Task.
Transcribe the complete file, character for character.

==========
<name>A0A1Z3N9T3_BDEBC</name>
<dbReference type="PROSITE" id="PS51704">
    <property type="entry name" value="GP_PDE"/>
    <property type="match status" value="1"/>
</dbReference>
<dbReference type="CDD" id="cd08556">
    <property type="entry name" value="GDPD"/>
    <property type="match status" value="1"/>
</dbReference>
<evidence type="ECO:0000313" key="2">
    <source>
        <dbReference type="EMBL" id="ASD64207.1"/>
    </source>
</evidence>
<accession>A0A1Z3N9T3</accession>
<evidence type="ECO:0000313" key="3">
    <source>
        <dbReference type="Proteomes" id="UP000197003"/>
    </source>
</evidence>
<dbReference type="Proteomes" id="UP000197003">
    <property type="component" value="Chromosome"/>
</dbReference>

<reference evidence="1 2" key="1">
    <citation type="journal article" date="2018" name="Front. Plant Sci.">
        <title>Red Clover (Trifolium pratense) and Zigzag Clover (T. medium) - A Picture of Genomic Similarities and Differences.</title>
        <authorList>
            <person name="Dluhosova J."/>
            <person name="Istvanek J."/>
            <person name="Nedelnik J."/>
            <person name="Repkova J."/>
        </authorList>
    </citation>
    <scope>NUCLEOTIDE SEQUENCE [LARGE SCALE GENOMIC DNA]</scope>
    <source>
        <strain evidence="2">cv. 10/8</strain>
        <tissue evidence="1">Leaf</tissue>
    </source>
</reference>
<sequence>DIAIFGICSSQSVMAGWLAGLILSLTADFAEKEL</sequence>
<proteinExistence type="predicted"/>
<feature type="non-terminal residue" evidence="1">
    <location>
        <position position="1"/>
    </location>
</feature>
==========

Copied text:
<name>A0A1Z3N9T3_BDEBC</name>
<dbReference type="PROSITE" id="PS51704">
    <property type="entry name" value="GP_PDE"/>
    <property type="match status" value="1"/>
</dbReference>
<dbReference type="CDD" id="cd08556">
    <property type="entry name" value="GDPD"/>
    <property type="match status" value="1"/>
</dbReference>
<evidence type="ECO:0000313" key="2">
    <source>
        <dbReference type="EMBL" id="ASD64207.1"/>
    </source>
</evidence>
<accession>A0A1Z3N9T3</accession>
<evidence type="ECO:0000313" key="3">
    <source>
        <dbReference type="Proteomes" id="UP000197003"/>
    </source>
</evidence>
<dbReference type="Proteomes" id="UP000197003">
    <property type="component" value="Chromosome"/>
</dbReference>

<reference evidence="1 2" key="1">
    <citation type="journal article" date="2018" name="Front. Plant Sci.">
        <title>Red Clover (Trifolium pratense) and Zigzag Clover (T. medium) - A Picture of Genomic Similarities and Differences.</title>
        <authorList>
            <person name="Dluhosova J."/>
            <person name="Istvanek J."/>
            <person name="Nedelnik J."/>
            <person name="Repkova J."/>
        </authorList>
    </citation>
    <scope>NUCLEOTIDE SEQUENCE [LARGE SCALE GENOMIC DNA]</scope>
    <source>
        <strain evidence="2">cv. 10/8</strain>
        <tissue evidence="1">Leaf</tissue>
    </source>
</reference>
<sequence>DIAIFGICSSQSVMAGWLAGLILSLTADFAEKEL</sequence>
<proteinExistence type="predicted"/>
<feature type="non-terminal residue" evidence="1">
    <location>
        <position position="1"/>
    </location>
</feature>